ENOUGH IS ENOUGH

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Status: Finished  |  Genre: Humor  |  House: DOWN-HOME


He can't help it, he stinks, his wife, relatives, neighbors - heck, the whole of Gilmer Country, Georgia enduring his natural rank condition in their presence. After working years at jobs suited
his stinky condition, he is invited by a friend of an in-law to undertake a special job coming to North Georgia that will change his life, and that of others, forever. The happiest of all is his
presevering wife.

Submitted: August 09, 2018

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Submitted: August 09, 2018

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ENOUGH IS ENOUGH

Painting & Story by: Virgil Dube’ - Copyright 2018

“Pee-u-wee!” Gordy Winfield received the same greeting from his wife Beulah each day he returned home from his daily job. More relevantly, his natural aroma fitted with his smelly jobs.

Reputed the smelliest man in Gilmer County, Georgia; people reacted to Gordy every time he wandered near them, usually to pinch their noses and dart the other way. To address Gordy in conversation, they risked staying too long amidst his powerful whiff and it rubbing off on them. Good reason, out of necessity, and survival, he picked jobs that coincided with his natural smelliness that wreaked his immediate perimeter - normally. When mangy mongrels wandered too close and took flight, one knew Gordy’s pores were extra active and he was having a reeking day. Even pigs on farms he sometimes frequented to visit with friend or family squealed at him when he neared their pens, they guardedly protecting their slops. The only individual attracted to him was a buzzard he became attached to on his homestead and named Bubba. Most any day Bubba could be spotted hanging around the Winfield expansive yard, even though his and Gordy’s relationship was mostly repelling and for obvious reasons had to remain distant, their magnetism depending on the prevailing wind either directional or off and on.

A 1960 high school graduate, Gordy chose blue-collar over white-collar jobs. What real choice did he have?  Initially, he worked as a sanitation employee in a hog slaughterhouse near Atlanta. Then he changed to a lumberyard job whereby he treated railroad timbers with creosote, fellow workers satisfied his workstation was relocated apart from them after his employment. Gas masks became an option for workers on this job. That fetid labor often resulted in his wife Beulah torching his clothes rather than washing them, frequently resulting in he having to purchase second-hand replacements in local bargain stores he often roamed alone. The mounting expense forced him to quit low-paying creosote treatment after three months. He labored several years at the area sewage plant attached to the County Industrial Facility, where June 1984 and two years ago, he contracted some creepy stomach protozoan parasite that had him hustling at the most inappropriate times to any convenient port-o-let, too often diving or clawing his way into dense brush close by if the facility was occupied, or, he simply couldn’t make it to the port-o-let in time. Doc Tolerance Edwards out of Ellijay suggested Gordy look for less hazardous and self-inflammatory work, also to decrease his garlic and spicy food intake and slow down eating cans of his favorite food, pork and beans. Consequently, Gordy switched to cleaning barn floors for local dairy farmers and increased his peanut butter intake. Nevertheless, his stomach ailment worsened. His latest and perhaps most stable job was working at the local chicken processing plant. There, he started low man on the chicken pluckin’-pole. The worse plant job, he would grasp doomed and fiercely clucking wide-eyed chickens from transport crates right off the delivery trucks, and place each critter fighting-mad and pooping on him onto processing lines for the initial gory preparation. Beginning with the automated chicken guillotine, each bird would undergo serious feather plucking, ultimately, dismemberment into parts ready for the skillet, pot, or to be barbequed, then eaten by their benefactors. By the day’s end Gordy was a whiff contaminating a two-mile outdoor radius. His only consolation going home was the chickens departed were clucking and eating all the corn they wanted in chicken paradise in the Great Beyond.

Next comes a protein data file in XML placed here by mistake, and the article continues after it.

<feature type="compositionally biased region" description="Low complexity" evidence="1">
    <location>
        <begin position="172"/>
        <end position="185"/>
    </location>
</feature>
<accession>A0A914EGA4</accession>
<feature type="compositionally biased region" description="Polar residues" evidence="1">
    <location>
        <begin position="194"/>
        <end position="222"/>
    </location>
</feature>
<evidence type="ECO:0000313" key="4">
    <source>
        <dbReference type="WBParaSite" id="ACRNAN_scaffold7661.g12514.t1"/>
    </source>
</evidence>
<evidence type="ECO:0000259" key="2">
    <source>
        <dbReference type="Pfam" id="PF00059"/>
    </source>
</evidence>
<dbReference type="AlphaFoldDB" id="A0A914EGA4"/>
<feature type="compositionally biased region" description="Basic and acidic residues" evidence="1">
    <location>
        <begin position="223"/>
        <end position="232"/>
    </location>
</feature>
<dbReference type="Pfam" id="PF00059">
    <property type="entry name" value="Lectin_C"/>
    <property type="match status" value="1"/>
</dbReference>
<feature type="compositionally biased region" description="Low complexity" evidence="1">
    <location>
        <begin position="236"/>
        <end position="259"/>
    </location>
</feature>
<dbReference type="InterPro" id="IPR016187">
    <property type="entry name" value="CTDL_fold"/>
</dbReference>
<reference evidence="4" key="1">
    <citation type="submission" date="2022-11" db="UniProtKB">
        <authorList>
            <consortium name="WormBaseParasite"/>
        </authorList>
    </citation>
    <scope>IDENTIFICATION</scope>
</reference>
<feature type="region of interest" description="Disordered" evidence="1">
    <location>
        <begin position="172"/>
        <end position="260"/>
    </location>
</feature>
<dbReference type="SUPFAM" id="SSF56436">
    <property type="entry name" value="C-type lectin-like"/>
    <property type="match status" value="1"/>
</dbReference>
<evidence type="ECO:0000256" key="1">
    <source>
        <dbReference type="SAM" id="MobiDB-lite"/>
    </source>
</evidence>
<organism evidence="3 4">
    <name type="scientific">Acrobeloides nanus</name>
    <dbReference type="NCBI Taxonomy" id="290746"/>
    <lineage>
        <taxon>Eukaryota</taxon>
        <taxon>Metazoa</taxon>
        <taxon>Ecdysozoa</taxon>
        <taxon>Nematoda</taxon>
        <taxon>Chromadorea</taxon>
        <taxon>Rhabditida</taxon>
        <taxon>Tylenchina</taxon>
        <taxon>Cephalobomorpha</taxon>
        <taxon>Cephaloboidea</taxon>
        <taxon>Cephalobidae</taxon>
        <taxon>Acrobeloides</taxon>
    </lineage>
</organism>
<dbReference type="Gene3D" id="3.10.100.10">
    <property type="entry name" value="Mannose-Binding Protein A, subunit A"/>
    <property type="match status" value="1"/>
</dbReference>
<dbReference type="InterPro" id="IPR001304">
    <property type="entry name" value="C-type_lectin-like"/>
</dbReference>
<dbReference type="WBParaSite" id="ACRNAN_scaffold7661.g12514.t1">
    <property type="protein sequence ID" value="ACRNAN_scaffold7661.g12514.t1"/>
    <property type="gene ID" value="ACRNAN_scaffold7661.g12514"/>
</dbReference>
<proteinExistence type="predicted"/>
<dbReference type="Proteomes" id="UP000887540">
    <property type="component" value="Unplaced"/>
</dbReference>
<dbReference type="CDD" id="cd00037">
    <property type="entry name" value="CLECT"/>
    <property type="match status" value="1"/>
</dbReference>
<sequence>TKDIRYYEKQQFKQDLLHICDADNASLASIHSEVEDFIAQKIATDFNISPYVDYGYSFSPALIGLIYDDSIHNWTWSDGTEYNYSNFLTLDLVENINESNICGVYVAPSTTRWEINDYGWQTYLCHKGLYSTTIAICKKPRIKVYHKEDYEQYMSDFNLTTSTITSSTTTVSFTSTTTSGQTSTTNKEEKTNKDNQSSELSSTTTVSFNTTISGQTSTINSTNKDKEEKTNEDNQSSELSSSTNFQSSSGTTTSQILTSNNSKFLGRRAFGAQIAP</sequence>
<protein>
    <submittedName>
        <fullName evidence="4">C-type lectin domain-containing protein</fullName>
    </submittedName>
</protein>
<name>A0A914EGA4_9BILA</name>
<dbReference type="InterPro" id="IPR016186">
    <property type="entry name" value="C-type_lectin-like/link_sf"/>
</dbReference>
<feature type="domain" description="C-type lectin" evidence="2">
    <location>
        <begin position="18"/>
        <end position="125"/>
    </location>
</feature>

After a period, Gordy’s compassionate supervisor Chuck Reginald Cluck recognized him as proficient and a reliable worker that was fundamentally fitting the level of gore he produced. Consequently, higher-up labeled him the highest plant award ‘Irreplaceable Line Processor’. Accordingly, Cluck promoted him to ‘big bird’ sorting line, where to various degrees of cuts, he selected meat by weight and look for proper packaging and shipping to either supermarkets or fast-food stores. Something about Gordy made his co-workers on the assembly line work ever faster, and supervision became increasingly aware and enchanted with him. Was it the speed he processed chickens that motivated them? Was it his obvious charm? Was it his special aurora heightened by his personal scent nullifying the stench about them, perhaps putting some kind of physcological-enducing pheromone into the air? Whatever it was, suddenly, he became a big asset to the processing enterprise. Hence, the supermarket and fast-food market place was ever more prosperous for his efforts.